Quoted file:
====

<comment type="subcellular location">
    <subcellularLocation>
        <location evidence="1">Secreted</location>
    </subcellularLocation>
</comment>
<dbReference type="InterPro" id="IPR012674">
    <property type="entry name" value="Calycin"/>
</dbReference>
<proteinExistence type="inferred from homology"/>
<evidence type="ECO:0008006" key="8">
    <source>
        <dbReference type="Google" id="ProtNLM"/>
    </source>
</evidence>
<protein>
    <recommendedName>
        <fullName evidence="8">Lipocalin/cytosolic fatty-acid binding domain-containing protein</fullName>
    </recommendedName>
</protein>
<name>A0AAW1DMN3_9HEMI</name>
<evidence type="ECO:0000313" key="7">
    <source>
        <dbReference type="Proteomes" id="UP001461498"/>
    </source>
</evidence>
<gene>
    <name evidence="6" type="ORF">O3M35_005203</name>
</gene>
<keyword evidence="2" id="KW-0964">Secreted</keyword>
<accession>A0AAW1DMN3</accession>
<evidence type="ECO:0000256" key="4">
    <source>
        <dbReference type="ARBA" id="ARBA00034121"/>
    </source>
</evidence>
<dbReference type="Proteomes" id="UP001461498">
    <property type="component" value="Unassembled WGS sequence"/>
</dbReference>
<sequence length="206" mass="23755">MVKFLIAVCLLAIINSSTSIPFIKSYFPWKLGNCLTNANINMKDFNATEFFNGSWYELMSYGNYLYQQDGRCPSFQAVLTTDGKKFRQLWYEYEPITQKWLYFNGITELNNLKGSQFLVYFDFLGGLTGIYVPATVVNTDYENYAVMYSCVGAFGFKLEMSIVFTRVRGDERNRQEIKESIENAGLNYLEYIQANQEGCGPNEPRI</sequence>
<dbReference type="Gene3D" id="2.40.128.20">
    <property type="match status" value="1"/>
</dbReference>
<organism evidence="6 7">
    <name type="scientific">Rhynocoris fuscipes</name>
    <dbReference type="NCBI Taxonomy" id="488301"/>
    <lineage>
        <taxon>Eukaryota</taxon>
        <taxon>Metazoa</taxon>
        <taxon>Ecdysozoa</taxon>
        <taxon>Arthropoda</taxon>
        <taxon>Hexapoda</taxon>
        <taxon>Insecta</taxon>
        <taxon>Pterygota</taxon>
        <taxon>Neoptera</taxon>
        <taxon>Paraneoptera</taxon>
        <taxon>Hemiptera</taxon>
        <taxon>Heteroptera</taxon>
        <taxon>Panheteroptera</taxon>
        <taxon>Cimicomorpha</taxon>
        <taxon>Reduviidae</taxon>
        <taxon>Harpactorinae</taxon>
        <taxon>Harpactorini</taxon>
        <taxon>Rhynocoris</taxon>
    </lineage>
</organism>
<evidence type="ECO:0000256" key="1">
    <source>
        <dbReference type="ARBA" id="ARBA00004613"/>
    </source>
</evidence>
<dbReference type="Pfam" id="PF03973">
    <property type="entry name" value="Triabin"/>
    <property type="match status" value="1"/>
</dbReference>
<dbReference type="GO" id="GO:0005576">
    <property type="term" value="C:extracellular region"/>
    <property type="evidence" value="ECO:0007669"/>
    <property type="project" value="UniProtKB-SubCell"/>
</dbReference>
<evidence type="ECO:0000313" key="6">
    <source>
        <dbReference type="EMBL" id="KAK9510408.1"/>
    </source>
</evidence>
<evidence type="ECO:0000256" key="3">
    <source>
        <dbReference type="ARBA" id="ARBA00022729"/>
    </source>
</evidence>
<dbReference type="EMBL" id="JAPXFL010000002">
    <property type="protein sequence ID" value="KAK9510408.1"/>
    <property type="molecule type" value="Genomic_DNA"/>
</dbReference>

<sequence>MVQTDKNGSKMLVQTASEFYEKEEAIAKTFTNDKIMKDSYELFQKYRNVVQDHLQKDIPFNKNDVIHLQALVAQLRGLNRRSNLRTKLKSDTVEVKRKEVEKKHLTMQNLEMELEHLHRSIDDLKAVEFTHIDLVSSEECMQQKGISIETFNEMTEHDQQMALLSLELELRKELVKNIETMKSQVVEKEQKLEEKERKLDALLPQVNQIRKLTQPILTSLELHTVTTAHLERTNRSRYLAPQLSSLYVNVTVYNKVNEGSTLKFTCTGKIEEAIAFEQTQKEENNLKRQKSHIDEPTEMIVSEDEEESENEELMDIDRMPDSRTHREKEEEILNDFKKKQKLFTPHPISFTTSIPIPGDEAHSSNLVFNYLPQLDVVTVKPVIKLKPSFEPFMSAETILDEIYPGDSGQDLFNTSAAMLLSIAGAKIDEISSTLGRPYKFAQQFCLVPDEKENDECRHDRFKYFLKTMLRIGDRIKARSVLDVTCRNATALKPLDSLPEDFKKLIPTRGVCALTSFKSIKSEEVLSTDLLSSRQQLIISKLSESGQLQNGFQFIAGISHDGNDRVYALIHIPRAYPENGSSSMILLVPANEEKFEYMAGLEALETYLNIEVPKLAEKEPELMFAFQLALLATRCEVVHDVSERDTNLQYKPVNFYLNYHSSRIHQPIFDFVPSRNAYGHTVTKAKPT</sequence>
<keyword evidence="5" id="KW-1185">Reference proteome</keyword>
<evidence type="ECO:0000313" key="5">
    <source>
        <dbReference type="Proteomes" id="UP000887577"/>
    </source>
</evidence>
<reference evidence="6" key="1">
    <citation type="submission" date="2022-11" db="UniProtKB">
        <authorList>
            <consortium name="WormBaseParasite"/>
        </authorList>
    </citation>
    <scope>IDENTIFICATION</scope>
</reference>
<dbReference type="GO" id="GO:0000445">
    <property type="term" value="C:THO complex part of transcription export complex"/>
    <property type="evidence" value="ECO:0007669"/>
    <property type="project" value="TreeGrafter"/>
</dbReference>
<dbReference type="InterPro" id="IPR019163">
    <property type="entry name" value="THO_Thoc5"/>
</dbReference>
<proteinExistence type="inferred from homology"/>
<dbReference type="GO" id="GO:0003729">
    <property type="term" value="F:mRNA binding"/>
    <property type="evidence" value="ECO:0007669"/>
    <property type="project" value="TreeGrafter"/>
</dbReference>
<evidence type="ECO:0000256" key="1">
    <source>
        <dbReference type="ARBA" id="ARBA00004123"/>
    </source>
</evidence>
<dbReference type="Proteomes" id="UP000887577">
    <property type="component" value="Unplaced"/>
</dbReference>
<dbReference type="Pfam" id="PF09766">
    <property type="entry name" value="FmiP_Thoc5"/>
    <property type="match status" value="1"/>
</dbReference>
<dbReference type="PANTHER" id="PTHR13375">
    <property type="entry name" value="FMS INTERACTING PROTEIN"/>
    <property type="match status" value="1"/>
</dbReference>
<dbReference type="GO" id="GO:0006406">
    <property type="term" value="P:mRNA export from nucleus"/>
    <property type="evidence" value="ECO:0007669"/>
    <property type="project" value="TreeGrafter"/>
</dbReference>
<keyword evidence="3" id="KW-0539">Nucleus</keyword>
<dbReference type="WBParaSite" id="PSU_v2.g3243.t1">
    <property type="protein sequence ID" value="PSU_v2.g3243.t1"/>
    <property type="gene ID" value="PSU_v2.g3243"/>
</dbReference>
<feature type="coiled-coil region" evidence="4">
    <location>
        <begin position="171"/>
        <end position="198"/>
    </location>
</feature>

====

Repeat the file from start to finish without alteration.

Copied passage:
<comment type="subcellular location">
    <subcellularLocation>
        <location evidence="1">Secreted</location>
    </subcellularLocation>
</comment>
<dbReference type="InterPro" id="IPR012674">
    <property type="entry name" value="Calycin"/>
</dbReference>
<proteinExistence type="inferred from homology"/>
<evidence type="ECO:0008006" key="8">
    <source>
        <dbReference type="Google" id="ProtNLM"/>
    </source>
</evidence>
<protein>
    <recommendedName>
        <fullName evidence="8">Lipocalin/cytosolic fatty-acid binding domain-containing protein</fullName>
    </recommendedName>
</protein>
<name>A0AAW1DMN3_9HEMI</name>
<evidence type="ECO:0000313" key="7">
    <source>
        <dbReference type="Proteomes" id="UP001461498"/>
    </source>
</evidence>
<gene>
    <name evidence="6" type="ORF">O3M35_005203</name>
</gene>
<keyword evidence="2" id="KW-0964">Secreted</keyword>
<accession>A0AAW1DMN3</accession>
<evidence type="ECO:0000256" key="4">
    <source>
        <dbReference type="ARBA" id="ARBA00034121"/>
    </source>
</evidence>
<dbReference type="Proteomes" id="UP001461498">
    <property type="component" value="Unassembled WGS sequence"/>
</dbReference>
<sequence length="206" mass="23755">MVKFLIAVCLLAIINSSTSIPFIKSYFPWKLGNCLTNANINMKDFNATEFFNGSWYELMSYGNYLYQQDGRCPSFQAVLTTDGKKFRQLWYEYEPITQKWLYFNGITELNNLKGSQFLVYFDFLGGLTGIYVPATVVNTDYENYAVMYSCVGAFGFKLEMSIVFTRVRGDERNRQEIKESIENAGLNYLEYIQANQEGCGPNEPRI</sequence>
<dbReference type="Gene3D" id="2.40.128.20">
    <property type="match status" value="1"/>
</dbReference>
<organism evidence="6 7">
    <name type="scientific">Rhynocoris fuscipes</name>
    <dbReference type="NCBI Taxonomy" id="488301"/>
    <lineage>
        <taxon>Eukaryota</taxon>
        <taxon>Metazoa</taxon>
        <taxon>Ecdysozoa</taxon>
        <taxon>Arthropoda</taxon>
        <taxon>Hexapoda</taxon>
        <taxon>Insecta</taxon>
        <taxon>Pterygota</taxon>
        <taxon>Neoptera</taxon>
        <taxon>Paraneoptera</taxon>
        <taxon>Hemiptera</taxon>
        <taxon>Heteroptera</taxon>
        <taxon>Panheteroptera</taxon>
        <taxon>Cimicomorpha</taxon>
        <taxon>Reduviidae</taxon>
        <taxon>Harpactorinae</taxon>
        <taxon>Harpactorini</taxon>
        <taxon>Rhynocoris</taxon>
    </lineage>
</organism>
<evidence type="ECO:0000256" key="1">
    <source>
        <dbReference type="ARBA" id="ARBA00004613"/>
    </source>
</evidence>
<dbReference type="Pfam" id="PF03973">
    <property type="entry name" value="Triabin"/>
    <property type="match status" value="1"/>
</dbReference>
<dbReference type="GO" id="GO:0005576">
    <property type="term" value="C:extracellular region"/>
    <property type="evidence" value="ECO:0007669"/>
    <property type="project" value="UniProtKB-SubCell"/>
</dbReference>
<evidence type="ECO:0000313" key="6">
    <source>
        <dbReference type="EMBL" id="KAK9510408.1"/>
    </source>
</evidence>
<evidence type="ECO:0000256" key="3">
    <source>
        <dbReference type="ARBA" id="ARBA00022729"/>
    </source>
</evidence>
<dbReference type="EMBL" id="JAPXFL010000002">
    <property type="protein sequence ID" value="KAK9510408.1"/>
    <property type="molecule type" value="Genomic_DNA"/>
</dbReference>

<sequence>MVQTDKNGSKMLVQTASEFYEKEEAIAKTFTNDKIMKDSYELFQKYRNVVQDHLQKDIPFNKNDVIHLQALVAQLRGLNRRSNLRTKLKSDTVEVKRKEVEKKHLTMQNLEMELEHLHRSIDDLKAVEFTHIDLVSSEECMQQKGISIETFNEMTEHDQQMALLSLELELRKELVKNIETMKSQVVEKEQKLEEKERKLDALLPQVNQIRKLTQPILTSLELHTVTTAHLERTNRSRYLAPQLSSLYVNVTVYNKVNEGSTLKFTCTGKIEEAIAFEQTQKEENNLKRQKSHIDEPTEMIVSEDEEESENEELMDIDRMPDSRTHREKEEEILNDFKKKQKLFTPHPISFTTSIPIPGDEAHSSNLVFNYLPQLDVVTVKPVIKLKPSFEPFMSAETILDEIYPGDSGQDLFNTSAAMLLSIAGAKIDEISSTLGRPYKFAQQFCLVPDEKENDECRHDRFKYFLKTMLRIGDRIKARSVLDVTCRNATALKPLDSLPEDFKKLIPTRGVCALTSFKSIKSEEVLSTDLLSSRQQLIISKLSESGQLQNGFQFIAGISHDGNDRVYALIHIPRAYPENGSSSMILLVPANEEKFEYMAGLEALETYLNIEVPKLAEKEPELMFAFQLALLATRCEVVHDVSERDTNLQYKPVNFYLNYHSSRIHQPIFDFVPSRNAYGHTVTKAKPT</sequence>
<keyword evidence="5" id="KW-1185">Reference proteome</keyword>
<evidence type="ECO:0000313" key="5">
    <source>
        <dbReference type="Proteomes" id="UP000887577"/>
    </source>
</evidence>
<reference evidence="6" key="1">
    <citation type="submission" date="2022-11" db="UniProtKB">
        <authorList>
            <consortium name="WormBaseParasite"/>
        </authorList>
    </citation>
    <scope>IDENTIFICATION</scope>
</reference>
<dbReference type="GO" id="GO:0000445">
    <property type="term" value="C:THO complex part of transcription export complex"/>
    <property type="evidence" value="ECO:0007669"/>
    <property type="project" value="TreeGrafter"/>
</dbReference>
<dbReference type="InterPro" id="IPR019163">
    <property type="entry name" value="THO_Thoc5"/>
</dbReference>
<proteinExistence type="inferred from homology"/>
<dbReference type="GO" id="GO:0003729">
    <property type="term" value="F:mRNA binding"/>
    <property type="evidence" value="ECO:0007669"/>
    <property type="project" value="TreeGrafter"/>
</dbReference>
<evidence type="ECO:0000256" key="1">
    <source>
        <dbReference type="ARBA" id="ARBA00004123"/>
    </source>
</evidence>
<dbReference type="Proteomes" id="UP000887577">
    <property type="component" value="Unplaced"/>
</dbReference>
<dbReference type="Pfam" id="PF09766">
    <property type="entry name" value="FmiP_Thoc5"/>
    <property type="match status" value="1"/>
</dbReference>
<dbReference type="PANTHER" id="PTHR13375">
    <property type="entry name" value="FMS INTERACTING PROTEIN"/>
    <property type="match status" value="1"/>
</dbReference>
<dbReference type="GO" id="GO:0006406">
    <property type="term" value="P:mRNA export from nucleus"/>
    <property type="evidence" value="ECO:0007669"/>
    <property type="project" value="TreeGrafter"/>
</dbReference>
<keyword evidence="3" id="KW-0539">Nucleus</keyword>
<dbReference type="WBParaSite" id="PSU_v2.g3243.t1">
    <property type="protein sequence ID" value="PSU_v2.g3243.t1"/>
    <property type="gene ID" value="PSU_v2.g3243"/>
</dbReference>
<feature type="coiled-coil region" evidence="4">
    <location>
        <begin position="171"/>
        <end position="198"/>
    </location>
</feature>